Peter Berger writes about the politics of betrayal:
Once re-elected, though, there would be no need to seek compromises with the Republican opposition or to curry favor with middle-of-the-road voters. In other words, Obama is really a man of the left at heart, but after the election, he will be able to betray those who voted for him as a man of the middle.
As I’ve said before, I don’t find this “Obama unleashed” idea at all persuasive. Once Obama no longer has to face the electorate again, he can much more safely ignore progressive members of his own party. Berger is right that there will be cases of Obama’s betraying some supporters if he wins in the fall, but they are likely to be the same supporters who already feel let down by Obama’s incrementalism, corporatism, and accommodations. After all, the people who would feel the most betrayed in an Obama second term are those strong partisans who supported Obama in the mistaken belief that re-electing him would provide him with a “mandate” to advance their preferred agenda, and Obama is unlikely to suffer political harm if he is seen to be distancing himself even more from the left. Before the election, Obama’s personal political interests and the interests of progressives may be aligned, but after he is re-elected they will diverge quickly.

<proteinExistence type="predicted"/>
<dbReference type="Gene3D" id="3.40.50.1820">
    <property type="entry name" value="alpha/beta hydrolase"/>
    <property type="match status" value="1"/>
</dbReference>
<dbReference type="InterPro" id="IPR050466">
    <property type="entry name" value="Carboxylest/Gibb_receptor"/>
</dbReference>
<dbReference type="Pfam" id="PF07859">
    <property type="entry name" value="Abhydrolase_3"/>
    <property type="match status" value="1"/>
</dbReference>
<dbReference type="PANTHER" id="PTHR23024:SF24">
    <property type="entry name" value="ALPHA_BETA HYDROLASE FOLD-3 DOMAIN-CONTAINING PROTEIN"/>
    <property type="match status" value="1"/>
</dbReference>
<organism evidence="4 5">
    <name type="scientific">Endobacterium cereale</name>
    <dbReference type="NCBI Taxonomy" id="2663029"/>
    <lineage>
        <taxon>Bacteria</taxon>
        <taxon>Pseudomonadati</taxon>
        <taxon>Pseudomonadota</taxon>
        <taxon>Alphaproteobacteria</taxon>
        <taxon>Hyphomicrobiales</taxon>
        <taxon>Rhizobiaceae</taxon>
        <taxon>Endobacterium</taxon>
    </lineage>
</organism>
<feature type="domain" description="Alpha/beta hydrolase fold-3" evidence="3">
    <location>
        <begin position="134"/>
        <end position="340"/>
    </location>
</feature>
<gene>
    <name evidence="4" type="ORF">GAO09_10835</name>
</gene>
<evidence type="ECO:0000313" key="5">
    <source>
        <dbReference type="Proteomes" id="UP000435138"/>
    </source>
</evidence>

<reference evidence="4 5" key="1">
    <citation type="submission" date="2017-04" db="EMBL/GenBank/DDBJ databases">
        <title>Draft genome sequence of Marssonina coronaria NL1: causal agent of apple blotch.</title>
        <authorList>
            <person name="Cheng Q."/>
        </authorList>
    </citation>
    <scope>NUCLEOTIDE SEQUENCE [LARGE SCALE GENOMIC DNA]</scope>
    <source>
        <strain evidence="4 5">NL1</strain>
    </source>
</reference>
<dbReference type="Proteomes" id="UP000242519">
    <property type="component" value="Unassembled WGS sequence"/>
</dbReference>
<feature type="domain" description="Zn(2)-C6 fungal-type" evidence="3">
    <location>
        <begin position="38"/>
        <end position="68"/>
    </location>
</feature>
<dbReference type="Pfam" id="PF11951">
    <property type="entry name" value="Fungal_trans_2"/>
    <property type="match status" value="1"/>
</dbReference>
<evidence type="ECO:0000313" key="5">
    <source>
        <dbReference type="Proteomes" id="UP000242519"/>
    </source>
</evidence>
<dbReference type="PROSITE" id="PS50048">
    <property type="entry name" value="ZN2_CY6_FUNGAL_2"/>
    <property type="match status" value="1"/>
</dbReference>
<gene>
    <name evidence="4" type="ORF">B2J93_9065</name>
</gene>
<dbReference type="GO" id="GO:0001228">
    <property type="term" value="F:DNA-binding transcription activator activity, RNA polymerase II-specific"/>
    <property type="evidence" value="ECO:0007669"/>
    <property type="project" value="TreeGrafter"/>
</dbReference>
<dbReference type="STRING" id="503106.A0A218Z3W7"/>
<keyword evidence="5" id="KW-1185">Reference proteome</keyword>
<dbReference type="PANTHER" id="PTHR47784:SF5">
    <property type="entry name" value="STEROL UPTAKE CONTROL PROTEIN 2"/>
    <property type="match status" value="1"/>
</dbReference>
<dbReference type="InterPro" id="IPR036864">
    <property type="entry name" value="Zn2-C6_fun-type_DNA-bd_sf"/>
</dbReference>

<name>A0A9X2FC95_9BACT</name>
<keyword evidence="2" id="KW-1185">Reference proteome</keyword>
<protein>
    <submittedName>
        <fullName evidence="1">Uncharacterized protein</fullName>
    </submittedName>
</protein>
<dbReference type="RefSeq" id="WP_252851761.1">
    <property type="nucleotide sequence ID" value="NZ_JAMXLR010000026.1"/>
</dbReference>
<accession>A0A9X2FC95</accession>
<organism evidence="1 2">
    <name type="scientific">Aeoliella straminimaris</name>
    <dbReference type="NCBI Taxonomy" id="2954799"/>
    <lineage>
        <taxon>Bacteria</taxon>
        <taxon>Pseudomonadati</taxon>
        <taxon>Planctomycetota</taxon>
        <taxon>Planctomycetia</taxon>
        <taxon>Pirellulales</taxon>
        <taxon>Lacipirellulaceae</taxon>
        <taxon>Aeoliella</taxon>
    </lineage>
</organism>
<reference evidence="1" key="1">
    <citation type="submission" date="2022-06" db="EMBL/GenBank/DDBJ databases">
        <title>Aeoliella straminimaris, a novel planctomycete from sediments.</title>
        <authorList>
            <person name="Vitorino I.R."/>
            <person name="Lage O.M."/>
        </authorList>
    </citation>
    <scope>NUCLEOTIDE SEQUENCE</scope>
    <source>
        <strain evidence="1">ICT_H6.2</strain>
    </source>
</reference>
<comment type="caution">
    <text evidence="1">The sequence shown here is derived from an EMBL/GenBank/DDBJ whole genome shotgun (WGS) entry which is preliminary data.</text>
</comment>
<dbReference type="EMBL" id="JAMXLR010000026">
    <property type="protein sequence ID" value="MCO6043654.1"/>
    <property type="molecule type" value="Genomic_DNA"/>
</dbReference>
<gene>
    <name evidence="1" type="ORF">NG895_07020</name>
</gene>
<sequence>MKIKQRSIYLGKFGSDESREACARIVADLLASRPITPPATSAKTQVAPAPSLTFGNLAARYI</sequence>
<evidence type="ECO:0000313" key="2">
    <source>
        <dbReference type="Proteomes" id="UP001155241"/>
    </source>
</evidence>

Obama’s political incentives after re-election direct him to satisfy “centrist” pundits and journalists by being even more mind-numbingly bipartisan and “centrist” than he has been. Until the election happens, members of both parties will have their own incentives to pretend that this is not the case. Democrats will not want to demoralize their core constituencies by broadcasting that Obama’s re-election won’t deliver what they want from it. Republicans want to keep their core constituencies as motivated as possible by ignoring that re-election will free Obama from having to heed the left, which he has already been quite effective at ignoring for most of his time in office. Put another way, Republicans will point to a phantom left-wing fanatic to scare their voters into turning out, and Democrats will point to the mirage of a progressive second term for the same purpose.